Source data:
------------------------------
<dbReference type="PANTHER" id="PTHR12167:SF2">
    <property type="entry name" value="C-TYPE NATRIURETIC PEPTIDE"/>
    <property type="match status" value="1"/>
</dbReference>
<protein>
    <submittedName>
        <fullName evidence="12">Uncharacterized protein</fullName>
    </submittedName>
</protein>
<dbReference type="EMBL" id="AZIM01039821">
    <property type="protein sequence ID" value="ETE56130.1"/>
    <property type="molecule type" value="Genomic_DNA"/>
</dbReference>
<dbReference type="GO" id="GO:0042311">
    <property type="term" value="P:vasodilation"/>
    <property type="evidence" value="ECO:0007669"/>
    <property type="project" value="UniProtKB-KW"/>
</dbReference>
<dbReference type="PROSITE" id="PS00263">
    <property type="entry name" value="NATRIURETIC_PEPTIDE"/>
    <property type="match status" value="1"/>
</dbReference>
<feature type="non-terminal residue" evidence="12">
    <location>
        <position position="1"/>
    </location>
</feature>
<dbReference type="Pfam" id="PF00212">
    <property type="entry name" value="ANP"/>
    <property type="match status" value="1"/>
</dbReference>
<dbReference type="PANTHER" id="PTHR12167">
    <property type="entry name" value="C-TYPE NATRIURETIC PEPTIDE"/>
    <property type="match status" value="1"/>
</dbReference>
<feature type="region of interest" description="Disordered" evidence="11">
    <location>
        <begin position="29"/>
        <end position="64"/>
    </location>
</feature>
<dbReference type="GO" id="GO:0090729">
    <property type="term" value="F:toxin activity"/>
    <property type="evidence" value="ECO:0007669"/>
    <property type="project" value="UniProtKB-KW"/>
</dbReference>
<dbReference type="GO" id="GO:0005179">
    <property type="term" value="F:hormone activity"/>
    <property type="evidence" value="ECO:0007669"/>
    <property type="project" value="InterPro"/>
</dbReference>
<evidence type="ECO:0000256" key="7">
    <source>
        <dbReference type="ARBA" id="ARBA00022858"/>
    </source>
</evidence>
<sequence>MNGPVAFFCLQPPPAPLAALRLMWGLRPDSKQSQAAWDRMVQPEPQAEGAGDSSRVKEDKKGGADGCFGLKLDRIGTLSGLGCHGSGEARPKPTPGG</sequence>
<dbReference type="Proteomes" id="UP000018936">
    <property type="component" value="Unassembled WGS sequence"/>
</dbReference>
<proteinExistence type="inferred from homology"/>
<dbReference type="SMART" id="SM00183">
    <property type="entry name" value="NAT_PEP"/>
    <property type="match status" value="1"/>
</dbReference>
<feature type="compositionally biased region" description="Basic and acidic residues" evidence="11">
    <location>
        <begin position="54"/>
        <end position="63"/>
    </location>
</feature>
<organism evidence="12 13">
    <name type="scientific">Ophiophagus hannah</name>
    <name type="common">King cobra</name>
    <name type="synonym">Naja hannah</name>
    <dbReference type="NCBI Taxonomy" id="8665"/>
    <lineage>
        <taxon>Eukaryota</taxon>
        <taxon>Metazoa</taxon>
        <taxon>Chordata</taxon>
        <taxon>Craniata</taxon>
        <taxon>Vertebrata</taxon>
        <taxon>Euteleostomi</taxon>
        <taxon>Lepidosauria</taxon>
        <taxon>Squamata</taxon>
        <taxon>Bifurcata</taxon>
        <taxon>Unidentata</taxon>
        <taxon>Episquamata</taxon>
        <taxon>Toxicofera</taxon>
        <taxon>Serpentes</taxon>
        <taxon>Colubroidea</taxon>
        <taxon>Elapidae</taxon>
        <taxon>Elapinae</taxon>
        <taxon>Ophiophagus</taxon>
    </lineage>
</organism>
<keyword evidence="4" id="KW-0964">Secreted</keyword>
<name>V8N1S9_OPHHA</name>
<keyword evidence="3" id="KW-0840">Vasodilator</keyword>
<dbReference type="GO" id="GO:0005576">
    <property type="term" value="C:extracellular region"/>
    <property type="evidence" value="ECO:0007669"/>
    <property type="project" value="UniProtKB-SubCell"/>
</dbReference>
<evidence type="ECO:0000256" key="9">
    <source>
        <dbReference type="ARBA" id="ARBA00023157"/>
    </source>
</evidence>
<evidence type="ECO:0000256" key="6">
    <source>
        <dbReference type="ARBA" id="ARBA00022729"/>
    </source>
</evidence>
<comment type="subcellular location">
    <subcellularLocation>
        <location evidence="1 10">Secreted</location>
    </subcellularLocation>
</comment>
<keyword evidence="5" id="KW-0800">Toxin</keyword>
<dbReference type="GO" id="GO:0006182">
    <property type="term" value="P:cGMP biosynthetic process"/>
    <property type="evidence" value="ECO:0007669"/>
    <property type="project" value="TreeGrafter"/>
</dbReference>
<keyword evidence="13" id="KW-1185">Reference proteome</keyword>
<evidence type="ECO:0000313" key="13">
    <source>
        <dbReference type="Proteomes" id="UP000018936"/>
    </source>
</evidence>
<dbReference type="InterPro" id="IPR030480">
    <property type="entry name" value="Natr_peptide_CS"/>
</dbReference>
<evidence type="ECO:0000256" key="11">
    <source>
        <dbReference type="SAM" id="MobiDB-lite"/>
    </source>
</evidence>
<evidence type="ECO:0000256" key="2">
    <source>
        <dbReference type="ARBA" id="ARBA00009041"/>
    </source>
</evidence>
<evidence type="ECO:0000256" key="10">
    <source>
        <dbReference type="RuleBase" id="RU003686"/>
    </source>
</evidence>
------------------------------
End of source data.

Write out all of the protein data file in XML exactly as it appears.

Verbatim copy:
<dbReference type="PANTHER" id="PTHR12167:SF2">
    <property type="entry name" value="C-TYPE NATRIURETIC PEPTIDE"/>
    <property type="match status" value="1"/>
</dbReference>
<protein>
    <submittedName>
        <fullName evidence="12">Uncharacterized protein</fullName>
    </submittedName>
</protein>
<dbReference type="EMBL" id="AZIM01039821">
    <property type="protein sequence ID" value="ETE56130.1"/>
    <property type="molecule type" value="Genomic_DNA"/>
</dbReference>
<dbReference type="GO" id="GO:0042311">
    <property type="term" value="P:vasodilation"/>
    <property type="evidence" value="ECO:0007669"/>
    <property type="project" value="UniProtKB-KW"/>
</dbReference>
<dbReference type="PROSITE" id="PS00263">
    <property type="entry name" value="NATRIURETIC_PEPTIDE"/>
    <property type="match status" value="1"/>
</dbReference>
<feature type="non-terminal residue" evidence="12">
    <location>
        <position position="1"/>
    </location>
</feature>
<dbReference type="Pfam" id="PF00212">
    <property type="entry name" value="ANP"/>
    <property type="match status" value="1"/>
</dbReference>
<dbReference type="PANTHER" id="PTHR12167">
    <property type="entry name" value="C-TYPE NATRIURETIC PEPTIDE"/>
    <property type="match status" value="1"/>
</dbReference>
<feature type="region of interest" description="Disordered" evidence="11">
    <location>
        <begin position="29"/>
        <end position="64"/>
    </location>
</feature>
<dbReference type="GO" id="GO:0090729">
    <property type="term" value="F:toxin activity"/>
    <property type="evidence" value="ECO:0007669"/>
    <property type="project" value="UniProtKB-KW"/>
</dbReference>
<dbReference type="GO" id="GO:0005179">
    <property type="term" value="F:hormone activity"/>
    <property type="evidence" value="ECO:0007669"/>
    <property type="project" value="InterPro"/>
</dbReference>
<evidence type="ECO:0000256" key="7">
    <source>
        <dbReference type="ARBA" id="ARBA00022858"/>
    </source>
</evidence>
<sequence>MNGPVAFFCLQPPPAPLAALRLMWGLRPDSKQSQAAWDRMVQPEPQAEGAGDSSRVKEDKKGGADGCFGLKLDRIGTLSGLGCHGSGEARPKPTPGG</sequence>
<dbReference type="Proteomes" id="UP000018936">
    <property type="component" value="Unassembled WGS sequence"/>
</dbReference>
<proteinExistence type="inferred from homology"/>
<dbReference type="SMART" id="SM00183">
    <property type="entry name" value="NAT_PEP"/>
    <property type="match status" value="1"/>
</dbReference>
<feature type="compositionally biased region" description="Basic and acidic residues" evidence="11">
    <location>
        <begin position="54"/>
        <end position="63"/>
    </location>
</feature>
<organism evidence="12 13">
    <name type="scientific">Ophiophagus hannah</name>
    <name type="common">King cobra</name>
    <name type="synonym">Naja hannah</name>
    <dbReference type="NCBI Taxonomy" id="8665"/>
    <lineage>
        <taxon>Eukaryota</taxon>
        <taxon>Metazoa</taxon>
        <taxon>Chordata</taxon>
        <taxon>Craniata</taxon>
        <taxon>Vertebrata</taxon>
        <taxon>Euteleostomi</taxon>
        <taxon>Lepidosauria</taxon>
        <taxon>Squamata</taxon>
        <taxon>Bifurcata</taxon>
        <taxon>Unidentata</taxon>
        <taxon>Episquamata</taxon>
        <taxon>Toxicofera</taxon>
        <taxon>Serpentes</taxon>
        <taxon>Colubroidea</taxon>
        <taxon>Elapidae</taxon>
        <taxon>Elapinae</taxon>
        <taxon>Ophiophagus</taxon>
    </lineage>
</organism>
<keyword evidence="4" id="KW-0964">Secreted</keyword>
<name>V8N1S9_OPHHA</name>
<keyword evidence="3" id="KW-0840">Vasodilator</keyword>
<dbReference type="GO" id="GO:0005576">
    <property type="term" value="C:extracellular region"/>
    <property type="evidence" value="ECO:0007669"/>
    <property type="project" value="UniProtKB-SubCell"/>
</dbReference>
<evidence type="ECO:0000256" key="9">
    <source>
        <dbReference type="ARBA" id="ARBA00023157"/>
    </source>
</evidence>
<evidence type="ECO:0000256" key="6">
    <source>
        <dbReference type="ARBA" id="ARBA00022729"/>
    </source>
</evidence>
<comment type="subcellular location">
    <subcellularLocation>
        <location evidence="1 10">Secreted</location>
    </subcellularLocation>
</comment>
<keyword evidence="5" id="KW-0800">Toxin</keyword>
<dbReference type="GO" id="GO:0006182">
    <property type="term" value="P:cGMP biosynthetic process"/>
    <property type="evidence" value="ECO:0007669"/>
    <property type="project" value="TreeGrafter"/>
</dbReference>
<keyword evidence="13" id="KW-1185">Reference proteome</keyword>
<evidence type="ECO:0000313" key="13">
    <source>
        <dbReference type="Proteomes" id="UP000018936"/>
    </source>
</evidence>
<dbReference type="InterPro" id="IPR030480">
    <property type="entry name" value="Natr_peptide_CS"/>
</dbReference>
<evidence type="ECO:0000256" key="11">
    <source>
        <dbReference type="SAM" id="MobiDB-lite"/>
    </source>
</evidence>
<evidence type="ECO:0000256" key="2">
    <source>
        <dbReference type="ARBA" id="ARBA00009041"/>
    </source>
</evidence>
<evidence type="ECO:0000256" key="10">
    <source>
        <dbReference type="RuleBase" id="RU003686"/>
    </source>
</evidence>